Fruit tree trial enhances hopes for outback Pilbara to be Australia’s next food bowl
Planting grapes, project manager Dr Chris Schelfhout (left) is overseeing the project. (ABC North West WA: Sonia Feng)
A trial to grow fresh produce in the harsh and remote East Pilbara has begun, with fruit trees such as table grapes, peaches and citrus planted in the furnace-like heat of outback Western Australia.
Known as the heart of the Pilbara, iron-ore laden trains traverse the mining town of Newman’s surrounds, pumping the lifeblood of the nation’s economy.
But there are hopes a three-year trial to grow fresh produce in the outback town could signal change.
Martu elders Alistair Sammy, Jimmy Williams, Clive Samson and Colin Petersen in the orchard. (ABC North West WA: Sonia Feng)
Politicians, community leaders and traditional owners gathered at Martu Farm to welcome the start of the trial to test if the inland and elevated area of Newman would be suitable for producing high-value temperate crops.
The trial is part of the $5.9 million Transforming Agriculture in the Pilbara (TAP) project that has been examining soil and water resources in the region for potential horticulture, fodder and field crop production.
If successful, it could mark the beginning of the first viable industry producing fresh fruit in the Pilbara.
Project manager Dr Chris Schelfhout says low-chill varieties were selected in order for the plants to have the best chance of thriving under the hot Pilbara sun. (ABC North West WA: Sonia Feng)
Fruit orchards in the desert
Project manager Dr Chris Schelfhout said the Department of Primary Industries and Regional Development had been looking for areas in the Pilbara that could sustain fruit production.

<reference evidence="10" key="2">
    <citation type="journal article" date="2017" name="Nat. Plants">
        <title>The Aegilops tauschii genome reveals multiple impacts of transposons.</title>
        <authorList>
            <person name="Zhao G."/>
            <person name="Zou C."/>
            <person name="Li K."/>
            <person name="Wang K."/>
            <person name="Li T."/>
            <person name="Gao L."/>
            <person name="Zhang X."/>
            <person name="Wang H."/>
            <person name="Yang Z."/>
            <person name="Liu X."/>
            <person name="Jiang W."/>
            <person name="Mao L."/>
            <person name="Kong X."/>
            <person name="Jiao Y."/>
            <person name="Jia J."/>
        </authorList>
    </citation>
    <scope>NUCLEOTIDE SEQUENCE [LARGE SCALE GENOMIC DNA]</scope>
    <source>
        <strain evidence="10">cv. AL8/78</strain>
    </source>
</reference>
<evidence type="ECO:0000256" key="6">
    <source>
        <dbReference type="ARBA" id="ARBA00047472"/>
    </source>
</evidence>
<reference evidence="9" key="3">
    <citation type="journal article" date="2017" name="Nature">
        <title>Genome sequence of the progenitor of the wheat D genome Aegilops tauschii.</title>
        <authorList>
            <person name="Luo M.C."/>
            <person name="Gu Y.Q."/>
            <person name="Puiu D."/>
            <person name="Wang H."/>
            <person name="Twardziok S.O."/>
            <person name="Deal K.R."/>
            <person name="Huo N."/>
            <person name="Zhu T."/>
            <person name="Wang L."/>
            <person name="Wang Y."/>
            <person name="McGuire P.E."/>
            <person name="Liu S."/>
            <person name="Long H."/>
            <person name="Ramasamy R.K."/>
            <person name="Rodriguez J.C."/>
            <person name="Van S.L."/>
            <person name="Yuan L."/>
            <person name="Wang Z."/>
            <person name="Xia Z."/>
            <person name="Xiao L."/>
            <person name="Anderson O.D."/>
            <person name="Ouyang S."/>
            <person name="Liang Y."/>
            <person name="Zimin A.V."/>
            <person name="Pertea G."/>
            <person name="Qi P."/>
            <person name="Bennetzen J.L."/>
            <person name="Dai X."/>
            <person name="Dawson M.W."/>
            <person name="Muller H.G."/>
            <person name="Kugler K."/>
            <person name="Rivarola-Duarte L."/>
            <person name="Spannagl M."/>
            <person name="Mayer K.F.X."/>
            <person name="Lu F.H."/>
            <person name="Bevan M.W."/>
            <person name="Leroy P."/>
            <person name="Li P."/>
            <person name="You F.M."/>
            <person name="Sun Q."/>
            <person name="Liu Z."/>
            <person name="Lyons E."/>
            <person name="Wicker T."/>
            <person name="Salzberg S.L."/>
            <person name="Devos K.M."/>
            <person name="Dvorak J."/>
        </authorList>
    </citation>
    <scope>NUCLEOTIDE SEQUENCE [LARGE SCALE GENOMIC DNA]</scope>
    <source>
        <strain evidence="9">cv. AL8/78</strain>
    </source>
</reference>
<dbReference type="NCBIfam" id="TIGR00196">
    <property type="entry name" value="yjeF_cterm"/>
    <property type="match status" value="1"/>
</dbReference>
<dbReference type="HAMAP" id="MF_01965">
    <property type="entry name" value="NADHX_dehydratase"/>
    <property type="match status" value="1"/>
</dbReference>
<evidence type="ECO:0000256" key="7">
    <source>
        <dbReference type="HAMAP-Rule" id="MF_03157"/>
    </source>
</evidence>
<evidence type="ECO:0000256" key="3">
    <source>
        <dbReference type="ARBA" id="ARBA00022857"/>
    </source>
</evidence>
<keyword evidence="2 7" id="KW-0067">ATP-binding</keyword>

“We looked at some climate data in the Pilbara and recognised that areas like Newman, [being a] long way from the sea, is quite elevated and does get quite cold in the winter months,” Dr Schelfhout.
“We had a theory that its climate might be suitable for growing crops that require those cold temperatures to go through a period of what’s called vernalisation, [meaning] they go into dormancy and obviously as the temperatures warm up, they come out of that dormancy.”
Stone fruit trees including peaches and plums have been planted. (ABC North West WA: Sonia Feng)
“We’ve tried to select varieties with a lower chill requirement.”
Table grapes, stone fruit such as nectarines, peaches and plums as well as citrus trees such as navel oranges, Valencia oranges, mandarins, lemons and limes crops have so far been planted.
Dr Schelfhout said testing at the site revealed the red-pindan soil was suitable for horticulture and a groundwater bore would ensure a reliable water supply for orchards.
“It will be quite exciting when we’ve got some Pilbara peaches. I’m reasonably confident some of these trees will have some fruit next year.”
Martu Farms chief executive John Wilmot, Shire of East Pilbara president Lynne Craigie, Member for Pilbara Kevin Michel, Agriculture Minister Alannah MacTiernan, Martu elder Colin Petersen, project manager Dr Chris Schelfhout, and Martu elders Jimmy Williams, Clive Samson and Alistair Sammy. (ABC North West WA: Sonia Feng)
Minister for Food and Agriculture Alannah MacTiernan said Newman had a better chill factor than Carnarvon, a known horticultural area in the Gascoyne region.
“The real challenge is to see if it works in real life,” she said.
Ms MacTiernan said another advantage would be a year-round supply.
“In Carnarvon, the Ord and the West Kimberley, we can produce counter seasonally,” she said.
“That helps West Australian horticulture supplying to national and international markets because many of the large retailers require a year-round supply, so if we can take advantage of the fact that we run the full length of the continent here in Western Australia and have growing right up the state — that’s going to increase the opportunities for everyone.”